With the number of displaced Syrian refugees now estimated at 1.3 million in Lebanon, the status of other communities in need, such as migrant domestic workers, appears to be suffering.

“Migrant workers are not exactly a top priority at this time, since currently the more pressing issue of Syrian refugees has overwhelmed [the priorities of] donors. We [largely rely on fundraising because] most migrant workers do not have... disposable income to spend on [our educational] classes and activities,” Rana Boukarim, dual program manager of the Anti-Racism Movement (ARM) and Migrant Community Center (MCC) in Lebanon told Beirut.com.

Organizations like MCC, which last month launched a crowd-funding campaign to keep the center in operation, work toward empowering the migrant worker community in Lebanon through social events, workshops and language courses.

For the most part, these activities are free or offered at a very minimal cost to migrant domestic workers. MCC now says it needs to raise $25,000 to cover the costs of hosting classes, community events, workshops, training sessions, field trips and awareness campaigns.

While MCC receives funding from the Open Society Foundation and the Swiss Agency for Development and Cooperation, these donations only serve to meet basic operational costs. Within the last year, the center has been forced to cut back most of its activities just to remain open. “This is why we have launched the Indiegogo campaign: in the hope that all of MCC's individual supporters can help ensure it survives and moves forward,” said Boukarim.

As of 2012, studies estimate that the number of Migrant Domestic Workers in Lebanon is between 150,000 and 220,000. MCC first opened its doors in September of 2011 in Nabaa, but moved to the Gemmayzeh neighborhood of Achrafieh two years later. With the goal of empowerment, MCC is a center managed by migrant workers for migrant workers. “The idea was to create a free, open, and safe space where migrant workers could get together, have meetings, talk about instances of abuse, socialize and access information. Basically, they have a support system [here], and a place to go, both of which were sorely lacking [prior to the formation of this center]," Boukarim said.

The migrant community in Lebanon, which is composed predominately of individuals from Sri Lanka, Ethiopia, Nepal, the Philippines, Madagascar and Bangladesh, is subject to the controversial "kafala" (sponsorship) system which restricts workers from moving to a new job before their contracts end unless they obtain their employer's consent, and is devoid of mechanisms to protect women when they are abused, mistreated or denied fair treatment. Devoid of basic legal protections and rights, the "kafala" system has been referred to as a form of modern-day slavery.

Most disturbing is the high rate of unnatural death and suicide noted among domestic workers, with at least one death occurring per week, according to a 2008 report by Human Rights Watch.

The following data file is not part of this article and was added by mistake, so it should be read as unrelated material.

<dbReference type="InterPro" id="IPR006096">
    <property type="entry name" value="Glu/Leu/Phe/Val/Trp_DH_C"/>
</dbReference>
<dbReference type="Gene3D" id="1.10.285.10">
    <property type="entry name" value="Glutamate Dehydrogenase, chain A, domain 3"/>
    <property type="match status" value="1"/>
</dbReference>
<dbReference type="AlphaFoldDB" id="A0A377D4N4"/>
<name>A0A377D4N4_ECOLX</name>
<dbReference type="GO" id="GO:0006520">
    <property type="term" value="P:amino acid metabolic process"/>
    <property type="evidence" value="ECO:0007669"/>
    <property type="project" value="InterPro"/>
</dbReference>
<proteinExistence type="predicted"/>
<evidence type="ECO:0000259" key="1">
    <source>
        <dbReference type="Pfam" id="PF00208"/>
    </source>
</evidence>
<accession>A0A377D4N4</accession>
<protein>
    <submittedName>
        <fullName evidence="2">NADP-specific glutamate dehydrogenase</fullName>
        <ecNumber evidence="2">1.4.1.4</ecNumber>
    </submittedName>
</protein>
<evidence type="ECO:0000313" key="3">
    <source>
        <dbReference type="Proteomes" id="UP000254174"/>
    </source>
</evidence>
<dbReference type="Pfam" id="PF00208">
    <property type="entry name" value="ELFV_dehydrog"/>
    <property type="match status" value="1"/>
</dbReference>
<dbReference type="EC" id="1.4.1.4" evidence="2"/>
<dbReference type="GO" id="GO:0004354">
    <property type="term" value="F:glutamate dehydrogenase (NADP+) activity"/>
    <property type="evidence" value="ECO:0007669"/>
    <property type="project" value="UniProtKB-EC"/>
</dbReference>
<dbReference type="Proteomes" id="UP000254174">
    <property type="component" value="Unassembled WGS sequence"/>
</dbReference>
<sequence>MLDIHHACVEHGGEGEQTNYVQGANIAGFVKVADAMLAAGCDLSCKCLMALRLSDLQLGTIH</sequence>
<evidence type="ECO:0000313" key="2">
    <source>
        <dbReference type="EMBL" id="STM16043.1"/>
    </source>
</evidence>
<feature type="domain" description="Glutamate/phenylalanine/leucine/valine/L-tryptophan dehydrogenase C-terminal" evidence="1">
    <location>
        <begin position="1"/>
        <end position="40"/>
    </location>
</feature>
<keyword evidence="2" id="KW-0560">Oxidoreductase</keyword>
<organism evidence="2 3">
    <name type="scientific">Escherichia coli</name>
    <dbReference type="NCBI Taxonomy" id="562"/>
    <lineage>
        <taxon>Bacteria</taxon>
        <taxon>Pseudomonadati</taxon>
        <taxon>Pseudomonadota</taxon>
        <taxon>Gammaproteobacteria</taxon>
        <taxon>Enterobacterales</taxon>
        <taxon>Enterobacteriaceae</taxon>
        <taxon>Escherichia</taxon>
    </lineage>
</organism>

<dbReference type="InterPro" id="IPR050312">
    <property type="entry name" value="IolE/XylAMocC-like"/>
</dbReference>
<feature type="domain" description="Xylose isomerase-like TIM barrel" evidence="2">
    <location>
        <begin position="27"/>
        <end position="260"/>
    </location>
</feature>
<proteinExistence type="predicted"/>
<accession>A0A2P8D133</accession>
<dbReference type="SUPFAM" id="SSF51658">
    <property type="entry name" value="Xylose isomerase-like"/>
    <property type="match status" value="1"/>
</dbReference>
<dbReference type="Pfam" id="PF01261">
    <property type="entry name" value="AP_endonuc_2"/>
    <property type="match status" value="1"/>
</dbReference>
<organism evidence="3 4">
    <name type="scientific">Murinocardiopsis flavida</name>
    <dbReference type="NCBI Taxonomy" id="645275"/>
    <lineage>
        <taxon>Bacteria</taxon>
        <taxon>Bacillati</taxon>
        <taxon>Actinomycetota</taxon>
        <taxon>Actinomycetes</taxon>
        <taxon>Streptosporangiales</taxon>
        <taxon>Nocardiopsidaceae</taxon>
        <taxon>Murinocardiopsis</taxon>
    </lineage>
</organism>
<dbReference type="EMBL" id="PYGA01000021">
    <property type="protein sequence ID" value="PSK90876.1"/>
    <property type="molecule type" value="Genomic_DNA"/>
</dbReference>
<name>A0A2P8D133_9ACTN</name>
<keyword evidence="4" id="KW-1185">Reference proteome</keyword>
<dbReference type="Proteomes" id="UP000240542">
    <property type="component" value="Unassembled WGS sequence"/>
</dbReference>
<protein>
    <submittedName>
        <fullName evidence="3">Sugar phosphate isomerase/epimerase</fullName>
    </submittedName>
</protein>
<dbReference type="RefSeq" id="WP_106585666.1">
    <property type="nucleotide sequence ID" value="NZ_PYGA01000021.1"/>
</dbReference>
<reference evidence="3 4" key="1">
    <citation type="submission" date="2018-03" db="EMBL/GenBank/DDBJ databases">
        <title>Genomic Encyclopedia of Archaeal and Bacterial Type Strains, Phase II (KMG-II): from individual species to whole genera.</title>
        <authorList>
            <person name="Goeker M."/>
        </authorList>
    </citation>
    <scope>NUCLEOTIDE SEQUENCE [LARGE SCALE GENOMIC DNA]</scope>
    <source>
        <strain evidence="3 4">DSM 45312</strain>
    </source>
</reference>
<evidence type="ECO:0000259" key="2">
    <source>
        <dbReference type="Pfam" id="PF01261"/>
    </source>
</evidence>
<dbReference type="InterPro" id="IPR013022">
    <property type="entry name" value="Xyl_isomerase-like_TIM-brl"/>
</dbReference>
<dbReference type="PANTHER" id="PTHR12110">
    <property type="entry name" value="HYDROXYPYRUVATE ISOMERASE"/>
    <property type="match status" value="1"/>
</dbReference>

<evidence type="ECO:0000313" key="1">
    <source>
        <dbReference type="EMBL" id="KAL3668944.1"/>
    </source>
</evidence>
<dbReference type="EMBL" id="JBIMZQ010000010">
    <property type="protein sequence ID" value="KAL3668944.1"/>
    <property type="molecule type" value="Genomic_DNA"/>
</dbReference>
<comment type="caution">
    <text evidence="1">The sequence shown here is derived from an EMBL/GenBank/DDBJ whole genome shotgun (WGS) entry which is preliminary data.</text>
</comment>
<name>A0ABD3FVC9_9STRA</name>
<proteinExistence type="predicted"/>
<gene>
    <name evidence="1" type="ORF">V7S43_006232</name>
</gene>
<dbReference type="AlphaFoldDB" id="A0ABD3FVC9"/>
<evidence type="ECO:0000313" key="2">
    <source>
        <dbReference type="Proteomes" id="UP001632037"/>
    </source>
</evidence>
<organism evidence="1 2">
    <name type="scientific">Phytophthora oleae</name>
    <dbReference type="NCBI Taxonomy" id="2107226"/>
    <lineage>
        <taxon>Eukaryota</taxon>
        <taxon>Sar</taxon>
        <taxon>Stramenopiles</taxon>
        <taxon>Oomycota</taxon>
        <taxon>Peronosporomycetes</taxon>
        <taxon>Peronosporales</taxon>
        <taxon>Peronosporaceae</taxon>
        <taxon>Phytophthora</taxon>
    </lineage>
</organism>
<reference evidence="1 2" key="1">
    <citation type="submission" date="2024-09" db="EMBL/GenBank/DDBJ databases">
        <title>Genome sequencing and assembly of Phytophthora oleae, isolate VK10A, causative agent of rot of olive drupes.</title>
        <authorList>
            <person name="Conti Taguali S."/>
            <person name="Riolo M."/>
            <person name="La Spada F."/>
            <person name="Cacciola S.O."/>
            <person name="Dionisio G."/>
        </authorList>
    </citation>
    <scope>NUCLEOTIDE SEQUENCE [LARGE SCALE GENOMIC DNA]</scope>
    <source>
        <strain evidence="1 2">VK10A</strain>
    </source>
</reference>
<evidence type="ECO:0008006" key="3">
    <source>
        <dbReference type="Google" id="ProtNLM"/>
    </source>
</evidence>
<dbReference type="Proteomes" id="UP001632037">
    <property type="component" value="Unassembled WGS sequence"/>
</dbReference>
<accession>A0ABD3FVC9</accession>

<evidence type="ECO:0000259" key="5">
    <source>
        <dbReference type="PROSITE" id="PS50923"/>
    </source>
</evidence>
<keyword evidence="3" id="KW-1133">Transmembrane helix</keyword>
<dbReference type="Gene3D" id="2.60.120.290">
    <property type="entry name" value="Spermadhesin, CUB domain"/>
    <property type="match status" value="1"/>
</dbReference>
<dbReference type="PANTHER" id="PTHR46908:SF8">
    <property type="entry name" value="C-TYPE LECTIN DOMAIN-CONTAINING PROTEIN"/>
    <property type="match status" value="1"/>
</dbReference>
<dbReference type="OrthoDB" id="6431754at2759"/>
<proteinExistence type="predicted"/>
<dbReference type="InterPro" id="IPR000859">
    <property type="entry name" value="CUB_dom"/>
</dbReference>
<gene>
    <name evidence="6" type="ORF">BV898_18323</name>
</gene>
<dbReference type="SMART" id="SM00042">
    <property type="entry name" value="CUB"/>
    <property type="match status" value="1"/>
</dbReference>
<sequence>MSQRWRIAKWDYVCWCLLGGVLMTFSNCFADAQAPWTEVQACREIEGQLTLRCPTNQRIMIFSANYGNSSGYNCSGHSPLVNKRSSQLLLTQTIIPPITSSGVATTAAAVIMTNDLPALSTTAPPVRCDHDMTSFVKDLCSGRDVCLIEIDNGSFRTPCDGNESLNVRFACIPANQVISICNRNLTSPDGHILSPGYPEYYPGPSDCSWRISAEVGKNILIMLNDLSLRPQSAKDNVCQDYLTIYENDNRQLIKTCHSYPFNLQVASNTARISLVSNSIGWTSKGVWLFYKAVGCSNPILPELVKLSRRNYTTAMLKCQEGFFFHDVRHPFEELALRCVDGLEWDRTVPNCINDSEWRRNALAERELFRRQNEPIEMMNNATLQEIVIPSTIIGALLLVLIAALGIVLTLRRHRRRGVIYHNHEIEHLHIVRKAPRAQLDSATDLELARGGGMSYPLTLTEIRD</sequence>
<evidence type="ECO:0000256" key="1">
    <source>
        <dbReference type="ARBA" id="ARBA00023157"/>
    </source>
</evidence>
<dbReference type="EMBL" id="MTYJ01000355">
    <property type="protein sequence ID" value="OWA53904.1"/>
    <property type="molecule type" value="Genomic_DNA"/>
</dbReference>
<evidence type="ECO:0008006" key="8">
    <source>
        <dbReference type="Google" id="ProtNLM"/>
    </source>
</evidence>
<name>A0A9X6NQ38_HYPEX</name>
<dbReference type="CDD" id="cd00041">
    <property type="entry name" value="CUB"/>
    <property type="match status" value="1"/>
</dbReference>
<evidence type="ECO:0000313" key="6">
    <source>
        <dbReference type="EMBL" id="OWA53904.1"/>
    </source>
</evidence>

Beyond offering a place for them to build community ties, MCC is helping migrant workers fight for their rights. “By contributing to the empowerment of migrant workers and increasing their access to tools, information, resources and online platforms, MCC has supported migrant workers to increasingly join the fight against discrimination and exploitation,” said Boukarim.

“Really, we are grateful for MCC, one migrant worker, Lydia from Kenya, told Beirut.com. “Sometimes we go for activities outside and visit places... it's fun because when you [spend so much time] working [inside], you don’t [normally] get to go to these places."

Another migrant, Anna from Sri Lanka, said, “Maybe I want to have my birthday or a party; I can come and do [it here].”

“When MCC opened, it was the first time I was invited to a place that said this house is for you,” said Mohammad from Sierra Leone, adding, “I've been here for 20 years, and the difference between the [past 17 years] and these last three years [is huge]. For these three years, really, [it's made me] feel like I have my own home.”

Currently, the center has over 100 registered members, however many more unregistered members benefit from MCC and its activities. At the time of writing, the campaign has received around $3,500 toward its goal. The campaign will continue through March 28.

Those who are unable to contribute financially but still want to help are encouraged to share the campaign via social media and through word of mouth. A list of items that can be donated is also available here on the campaign page. Additionally, MCC is always looking for new volunteers to teach classes and help plan future events.

To donate to the Migrant Community Center's fundraising campaign, head to the indigogo crowdsourcing website. To learn more about MCC, visit the Anti-Racism Movement's website.

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